Creosote Buildup Can Cause Fires

Preventing Chimney Fires

Photo by Roberto Taddeo (cropped)

When was the last time you cleaned your chimney? A year ago? A few years ago? Never? Did you know that creosote can build up on the walls of your chimney over time? Creosote is the leading cause of residential chimney fires in the U.S. each year, according to the Environmental Protection Agency.

Creosote is a foul-smelling, flammable, corrosive substance that’s a byproduct of the wood-burning process. Whenever you burn wood in your fireplace or stove, unburned wood particles, ash and gas vapors are released up the chimney in what’s commonly known as smoke. If the wood you’re burning isn’t sufficiently dried, steam can form, mixing with the smoke. As this steam rises up the flue, it cools the chimney, causing the gases in the smoke to condense and form liquid creosote that sticks to the inner chimney walls.

The four stages of creosote are:

Stage 1: Liquid. As the gas vapors cool and condense within the flue, liquid creosote forms. This liquid is black, gooey and tar-like. It can run down the insides of stove pipes and chimney flues, oozing out of any openings.

Stage 2: Soot. When dry, well-seasoned wood burns, a black or gray powdery substance called soot forms on the inside flue walls. Soot is the least combustible form of creosote and the easiest type for a chimney sweep, like those at T.J.’s Chimney Service, to clean away.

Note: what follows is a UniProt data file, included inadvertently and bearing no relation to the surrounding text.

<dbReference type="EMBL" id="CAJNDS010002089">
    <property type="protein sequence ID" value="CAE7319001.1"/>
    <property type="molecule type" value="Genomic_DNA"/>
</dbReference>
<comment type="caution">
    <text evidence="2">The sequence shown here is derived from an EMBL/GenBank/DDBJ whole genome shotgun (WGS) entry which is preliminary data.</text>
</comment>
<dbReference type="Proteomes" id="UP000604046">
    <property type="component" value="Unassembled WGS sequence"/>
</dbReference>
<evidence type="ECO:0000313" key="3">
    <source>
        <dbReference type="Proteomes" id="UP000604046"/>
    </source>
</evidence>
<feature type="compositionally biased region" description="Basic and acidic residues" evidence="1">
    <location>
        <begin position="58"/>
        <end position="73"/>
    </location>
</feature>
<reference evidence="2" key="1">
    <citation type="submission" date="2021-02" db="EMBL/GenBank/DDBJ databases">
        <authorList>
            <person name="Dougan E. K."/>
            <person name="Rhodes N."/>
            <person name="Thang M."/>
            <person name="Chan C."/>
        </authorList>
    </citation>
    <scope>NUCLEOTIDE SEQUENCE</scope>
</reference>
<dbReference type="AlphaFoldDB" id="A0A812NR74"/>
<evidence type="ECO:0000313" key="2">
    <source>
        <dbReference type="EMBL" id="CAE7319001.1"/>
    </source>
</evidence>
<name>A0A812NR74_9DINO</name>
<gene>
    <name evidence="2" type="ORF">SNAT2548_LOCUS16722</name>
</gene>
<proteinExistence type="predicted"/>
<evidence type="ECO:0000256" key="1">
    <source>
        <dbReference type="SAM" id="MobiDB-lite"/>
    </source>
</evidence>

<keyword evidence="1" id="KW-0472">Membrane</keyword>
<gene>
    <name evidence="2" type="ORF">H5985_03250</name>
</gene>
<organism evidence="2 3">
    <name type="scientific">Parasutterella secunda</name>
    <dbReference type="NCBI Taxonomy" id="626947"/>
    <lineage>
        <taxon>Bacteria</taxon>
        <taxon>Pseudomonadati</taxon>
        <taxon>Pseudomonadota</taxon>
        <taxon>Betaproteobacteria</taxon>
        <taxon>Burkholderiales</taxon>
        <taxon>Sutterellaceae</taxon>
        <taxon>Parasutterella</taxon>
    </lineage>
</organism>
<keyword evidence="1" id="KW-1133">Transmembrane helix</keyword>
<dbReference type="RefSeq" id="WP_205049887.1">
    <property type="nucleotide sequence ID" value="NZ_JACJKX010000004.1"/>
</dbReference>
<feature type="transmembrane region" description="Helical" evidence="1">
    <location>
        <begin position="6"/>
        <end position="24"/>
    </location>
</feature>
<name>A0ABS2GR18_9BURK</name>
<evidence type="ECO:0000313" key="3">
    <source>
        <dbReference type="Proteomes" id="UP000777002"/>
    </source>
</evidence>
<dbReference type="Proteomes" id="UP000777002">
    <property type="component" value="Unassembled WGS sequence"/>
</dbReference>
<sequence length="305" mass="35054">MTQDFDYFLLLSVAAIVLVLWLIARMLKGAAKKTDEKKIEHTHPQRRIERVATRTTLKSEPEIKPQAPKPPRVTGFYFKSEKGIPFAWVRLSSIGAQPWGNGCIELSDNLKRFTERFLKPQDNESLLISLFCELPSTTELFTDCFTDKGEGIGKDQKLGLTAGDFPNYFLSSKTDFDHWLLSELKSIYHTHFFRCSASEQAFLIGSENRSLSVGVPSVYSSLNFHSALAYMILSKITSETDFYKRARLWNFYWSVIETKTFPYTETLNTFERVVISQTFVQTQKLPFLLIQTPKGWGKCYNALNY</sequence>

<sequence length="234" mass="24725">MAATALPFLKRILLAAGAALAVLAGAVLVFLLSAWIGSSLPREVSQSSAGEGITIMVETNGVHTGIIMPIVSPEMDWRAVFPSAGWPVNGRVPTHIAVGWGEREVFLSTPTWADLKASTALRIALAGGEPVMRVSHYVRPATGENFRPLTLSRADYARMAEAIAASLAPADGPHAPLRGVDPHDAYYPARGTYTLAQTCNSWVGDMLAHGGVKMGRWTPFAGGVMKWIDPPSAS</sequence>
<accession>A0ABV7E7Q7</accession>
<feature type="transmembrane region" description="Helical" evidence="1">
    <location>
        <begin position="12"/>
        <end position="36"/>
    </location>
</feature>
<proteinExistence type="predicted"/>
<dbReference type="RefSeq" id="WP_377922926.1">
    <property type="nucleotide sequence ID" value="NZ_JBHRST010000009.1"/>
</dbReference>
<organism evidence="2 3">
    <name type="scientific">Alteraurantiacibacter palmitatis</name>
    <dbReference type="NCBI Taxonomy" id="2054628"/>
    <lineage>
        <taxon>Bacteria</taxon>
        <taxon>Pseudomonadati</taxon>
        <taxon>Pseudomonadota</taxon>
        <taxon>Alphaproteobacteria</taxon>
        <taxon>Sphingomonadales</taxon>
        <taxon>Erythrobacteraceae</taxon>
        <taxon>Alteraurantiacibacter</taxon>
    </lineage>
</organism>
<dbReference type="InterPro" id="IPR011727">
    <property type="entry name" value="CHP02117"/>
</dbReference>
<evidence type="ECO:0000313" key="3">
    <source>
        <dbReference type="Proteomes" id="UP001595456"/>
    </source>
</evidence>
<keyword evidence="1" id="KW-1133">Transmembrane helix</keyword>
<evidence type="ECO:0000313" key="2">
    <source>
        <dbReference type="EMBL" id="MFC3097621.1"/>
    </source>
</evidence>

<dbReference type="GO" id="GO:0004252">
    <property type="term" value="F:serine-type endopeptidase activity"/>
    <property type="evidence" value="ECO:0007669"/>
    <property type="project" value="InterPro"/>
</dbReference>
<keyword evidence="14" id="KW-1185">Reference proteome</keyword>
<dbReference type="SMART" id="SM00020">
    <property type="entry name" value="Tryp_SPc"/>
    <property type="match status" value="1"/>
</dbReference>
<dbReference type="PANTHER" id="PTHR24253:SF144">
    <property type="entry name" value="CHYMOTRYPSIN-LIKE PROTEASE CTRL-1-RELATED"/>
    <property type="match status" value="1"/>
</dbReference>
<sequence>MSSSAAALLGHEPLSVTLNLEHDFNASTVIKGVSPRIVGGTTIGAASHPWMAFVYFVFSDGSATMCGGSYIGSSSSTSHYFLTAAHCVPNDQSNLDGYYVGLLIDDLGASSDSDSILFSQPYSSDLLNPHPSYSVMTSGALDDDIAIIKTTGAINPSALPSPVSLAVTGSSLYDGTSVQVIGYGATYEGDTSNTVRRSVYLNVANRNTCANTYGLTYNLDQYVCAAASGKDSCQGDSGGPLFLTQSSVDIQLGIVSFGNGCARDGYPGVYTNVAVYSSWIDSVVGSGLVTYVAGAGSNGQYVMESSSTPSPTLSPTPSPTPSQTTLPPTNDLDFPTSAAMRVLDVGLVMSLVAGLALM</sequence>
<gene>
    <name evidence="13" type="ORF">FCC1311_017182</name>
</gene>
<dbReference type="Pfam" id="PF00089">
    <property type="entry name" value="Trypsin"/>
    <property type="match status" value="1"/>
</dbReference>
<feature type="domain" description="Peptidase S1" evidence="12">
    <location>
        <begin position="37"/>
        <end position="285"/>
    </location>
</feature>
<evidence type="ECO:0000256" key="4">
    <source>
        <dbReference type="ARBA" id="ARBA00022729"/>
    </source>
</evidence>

Stage 3: Porous and crunchy. This type of creosote appears as hard, glistening black flakes that stick to the inner chimney walls. While this type can be removed, it’s not easily brushed away.

Stage 4: Glaze. When liquid creosote condenses rapidly and coats a previous layer of creosote that hasn’t completely dried, it can form a thick layer of gooey tar. Eventually, this glaze hardens into a rock-like substance. As more fires are burned in the stove or fireplace, additional layers of glazed creosote can form. This type of creosote is very difficult to remove; and it’s highly flammable.

Over time, all forms of creosote can appear in your chimney system, causing buildup while increasing your risk for a chimney fire. Therefore, it’s important to have your flue system checked and cleaned annually to remove any creosote accumulation. Contact the chimney sweep experts at T.J.’s Chimney Service, located Greenfield, IN, to schedule your chimney inspection and cleaning. Remember: A clean flue doesn’t catch fire, so safeguard your home today.